Rohingya: Early Signs Of Genocide
By U Ne Oo
March 29, 2014
The Rakhine nationalists' mob attack on international aid workers last week is showing the early signs of genocidal tendency towards Rohingyas. Various international NGOs, including UN World Food Program, had been working in Rakhine State since 1994 refugee repatriation. This is not a simple case of unruly mob randomly attacking INGOs. Clearly, there are underlying political motives on removing/attacking those INGOs. Unless U Thein Sein government put a stop to these mob intimidation and violence, there is potential to escalate into a large scale conflict. Such escalation of conflict will pose a threat to Burma's democratic transitions.
Should such escalation of conflict eventuated to a large scale, it will serve in the interest of RNDP and Rakhine nationalists. Surely, there must be elements within Burmese military who would be watching with intense interest on this situation.
By removing international aid workers, the Rakhine nationalists think they can silence advocates of Rohingyas. By sabotaging census-collecting process, the Rohingyas will become 'unregistered forever' in the Rakhine State. Should UN WFP were to withdraw from Rakhine State, hardships for Rohingyas will increase and will trigger greater ever flight for them to Bangladesh. These are the kind of simplistic mob agendas which RNDP, Wirathu and PBMU monks are trying to promote.
Some of those who are reasonably well informed about politics, this kind of genocidal agendas are un-thinkable. And some would even say that can never happen in Burma.
Unfortunately, the world's history had proven time and again that such genocides can happen, especially in transition. One example is the rise of nationalist leader Slobodan Milosevic in the 80s in former Yugoslavia. Once this kind of natiolanist leader is in power, it is sure to have much political violence and bloodshed.
Intolerance -- the early signs
What we have repeatedly seen in Rakhine State in particular and in proper Burma at large is the form of racial and religious intolerance against a minority group. As I mentioned before, this kind of intolerance will be resonating with greater majority of Burmese masses. The populist Monk Wirathu and nationalist groups like RNDP will ride on the waves of such intolerance using freedom of speech as a vehicle. Needless to say, there are such populist and racist elements are within even in Australia with the same secenario for riding the tides of intolerance.
Then again, in a democratic and open society, such a freedom of speech MUST be allowed. In comparison to a mature democracy like Australia, Burma in a transitional state does not have a proper balancing powers. In Australia, for example, certain populist leaders within Executive Powers can impose racist laws as measures to margnialise minorities. In such case, there will be opposition by civil society -- reflected in Parliament and Senate, reinforced by regular and periodic general elections -- and a challenge at the High Court (Constitutional Court of Australia). As such, the excesses of Executive Powers can be put on a break by the other balancing powers.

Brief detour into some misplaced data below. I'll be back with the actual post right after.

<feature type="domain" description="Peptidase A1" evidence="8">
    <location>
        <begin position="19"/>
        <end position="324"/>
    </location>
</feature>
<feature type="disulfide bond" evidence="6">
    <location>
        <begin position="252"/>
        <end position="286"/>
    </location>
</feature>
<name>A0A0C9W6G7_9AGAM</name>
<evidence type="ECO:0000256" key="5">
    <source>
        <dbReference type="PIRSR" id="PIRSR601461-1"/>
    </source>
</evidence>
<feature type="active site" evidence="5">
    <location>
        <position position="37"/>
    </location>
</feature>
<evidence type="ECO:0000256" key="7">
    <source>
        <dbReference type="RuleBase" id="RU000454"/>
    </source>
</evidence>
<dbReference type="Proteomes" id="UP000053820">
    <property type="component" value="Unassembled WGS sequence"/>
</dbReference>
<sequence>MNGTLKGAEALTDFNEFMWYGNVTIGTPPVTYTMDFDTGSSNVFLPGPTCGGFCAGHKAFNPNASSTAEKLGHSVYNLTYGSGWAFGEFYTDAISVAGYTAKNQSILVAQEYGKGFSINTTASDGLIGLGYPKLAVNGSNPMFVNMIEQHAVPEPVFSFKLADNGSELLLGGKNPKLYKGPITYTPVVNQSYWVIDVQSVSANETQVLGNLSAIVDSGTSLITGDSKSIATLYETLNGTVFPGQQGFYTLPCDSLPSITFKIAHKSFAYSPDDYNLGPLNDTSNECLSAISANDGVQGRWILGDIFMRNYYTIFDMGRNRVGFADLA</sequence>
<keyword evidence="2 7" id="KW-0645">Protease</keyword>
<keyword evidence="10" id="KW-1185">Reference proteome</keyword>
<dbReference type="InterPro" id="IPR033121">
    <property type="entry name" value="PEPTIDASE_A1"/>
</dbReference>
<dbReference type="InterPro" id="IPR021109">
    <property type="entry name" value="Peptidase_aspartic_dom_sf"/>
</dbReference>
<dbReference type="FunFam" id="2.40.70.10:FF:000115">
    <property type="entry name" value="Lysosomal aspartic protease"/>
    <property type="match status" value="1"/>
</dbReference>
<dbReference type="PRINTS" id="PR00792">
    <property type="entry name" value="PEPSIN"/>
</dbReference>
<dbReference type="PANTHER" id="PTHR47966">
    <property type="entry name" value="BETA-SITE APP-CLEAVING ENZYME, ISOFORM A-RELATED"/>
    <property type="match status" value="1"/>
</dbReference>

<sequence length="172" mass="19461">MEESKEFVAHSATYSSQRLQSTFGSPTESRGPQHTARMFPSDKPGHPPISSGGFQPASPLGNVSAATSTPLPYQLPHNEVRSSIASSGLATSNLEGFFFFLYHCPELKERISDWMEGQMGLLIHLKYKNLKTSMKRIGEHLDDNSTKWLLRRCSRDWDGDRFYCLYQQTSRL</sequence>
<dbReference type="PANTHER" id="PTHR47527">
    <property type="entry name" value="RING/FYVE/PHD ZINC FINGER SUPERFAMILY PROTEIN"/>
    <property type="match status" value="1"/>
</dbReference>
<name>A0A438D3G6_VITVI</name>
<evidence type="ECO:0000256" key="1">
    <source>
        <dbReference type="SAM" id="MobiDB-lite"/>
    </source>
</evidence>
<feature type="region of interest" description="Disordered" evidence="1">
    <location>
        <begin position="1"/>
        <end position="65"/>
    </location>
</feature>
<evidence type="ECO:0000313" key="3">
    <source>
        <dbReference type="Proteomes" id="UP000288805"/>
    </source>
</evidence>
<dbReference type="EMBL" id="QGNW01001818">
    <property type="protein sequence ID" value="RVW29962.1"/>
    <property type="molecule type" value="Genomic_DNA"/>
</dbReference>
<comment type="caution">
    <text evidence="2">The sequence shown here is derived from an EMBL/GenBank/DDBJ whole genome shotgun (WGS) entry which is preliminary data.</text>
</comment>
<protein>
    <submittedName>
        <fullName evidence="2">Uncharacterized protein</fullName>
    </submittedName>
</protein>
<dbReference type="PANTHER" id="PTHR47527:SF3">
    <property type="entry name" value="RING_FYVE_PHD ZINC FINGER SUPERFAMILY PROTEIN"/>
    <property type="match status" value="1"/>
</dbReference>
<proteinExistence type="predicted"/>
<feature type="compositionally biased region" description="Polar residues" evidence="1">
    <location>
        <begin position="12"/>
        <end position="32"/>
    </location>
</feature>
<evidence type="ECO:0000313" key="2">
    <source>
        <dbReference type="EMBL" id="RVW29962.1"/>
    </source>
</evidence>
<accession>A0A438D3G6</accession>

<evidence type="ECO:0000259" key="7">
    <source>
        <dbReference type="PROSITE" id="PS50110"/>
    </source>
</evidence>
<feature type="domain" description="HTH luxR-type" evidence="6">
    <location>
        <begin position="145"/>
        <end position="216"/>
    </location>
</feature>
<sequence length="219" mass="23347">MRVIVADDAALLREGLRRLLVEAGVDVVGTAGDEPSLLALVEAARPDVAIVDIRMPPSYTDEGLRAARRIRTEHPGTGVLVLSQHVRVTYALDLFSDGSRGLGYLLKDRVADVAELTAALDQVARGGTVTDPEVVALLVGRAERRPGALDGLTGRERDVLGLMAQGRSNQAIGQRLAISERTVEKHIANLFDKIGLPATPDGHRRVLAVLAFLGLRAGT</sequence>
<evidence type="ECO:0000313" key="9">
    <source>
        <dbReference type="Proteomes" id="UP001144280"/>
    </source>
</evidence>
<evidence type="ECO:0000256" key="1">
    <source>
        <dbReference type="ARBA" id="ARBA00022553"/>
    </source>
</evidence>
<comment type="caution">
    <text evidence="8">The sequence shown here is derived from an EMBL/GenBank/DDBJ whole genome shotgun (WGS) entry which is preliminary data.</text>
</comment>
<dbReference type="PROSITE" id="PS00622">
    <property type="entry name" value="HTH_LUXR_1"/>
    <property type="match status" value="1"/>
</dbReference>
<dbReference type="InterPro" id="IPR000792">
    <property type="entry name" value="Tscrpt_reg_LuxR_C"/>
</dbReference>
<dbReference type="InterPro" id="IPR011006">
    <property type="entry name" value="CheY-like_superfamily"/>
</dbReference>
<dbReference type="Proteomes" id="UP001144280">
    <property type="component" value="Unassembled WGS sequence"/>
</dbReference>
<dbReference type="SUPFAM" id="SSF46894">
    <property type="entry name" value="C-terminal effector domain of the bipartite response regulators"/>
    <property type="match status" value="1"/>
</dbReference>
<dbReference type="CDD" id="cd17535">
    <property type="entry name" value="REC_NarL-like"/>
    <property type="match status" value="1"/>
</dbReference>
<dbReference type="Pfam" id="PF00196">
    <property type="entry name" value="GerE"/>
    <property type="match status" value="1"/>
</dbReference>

The danger Burma is facing now is not having such balancing powers. At the end of the day, people like Wirathu and group like RNDP which has racist agendas will be Burma in the future. U Thein Sein government, for a short and medium term therefore, should put in place strong protection for international aid workers and their operations. The freedom of speech is to be allowed but incitation of mob violence should not be tolerated. The rights to organize and assemble is to be respected, but those with intent to break the laws and initiate violence must be punished.
For the long term though, Burma will need an independence of judiciary, and especially setting up of a Constitutional Court. For example, the interfaith marriage laws which proposed by PBMU, even if being approved by the Burmese Parliament, should be scrutinized and challenged at the Constitutional Court. As we can see, the democracy is not all about 'majoritarian rule'. And certainly, the democratic political leadership isn't quite the same as populist mob-leadership. In democracy, while the freedom of speech is allowed, the rights of minority must be protected. A true political leadership must rise above those mob agendas. Otherwise, Burma's transition will fail.
Future for INGOs
For the INGOs and UN, I think this is about time to ponder forming a consortium of some sort for their humanitarian work in Burma. Whilst there have been set-backs in their operations, they should not be discouraged. Those who have Burma expertise should now formulate a policy of reintegrating Rohingyas and development of Rakhine State as a whole.
I also think those community and resistance leaders in exile & resistance should also look for models of reintegration for their respective displaced people. For example, Karen and Kachin community leaders in particular; they should look at finding international assistance when ceasefire and peace previals in Burma. Obviously, for refugees in Thailand and elsewhere, the resettlement option is limited and, definitely, not for everybody: I heard years ago, a Karen refugee individual who took suicide option when resettlement to abroad was for him (He's not insane -- I dare say).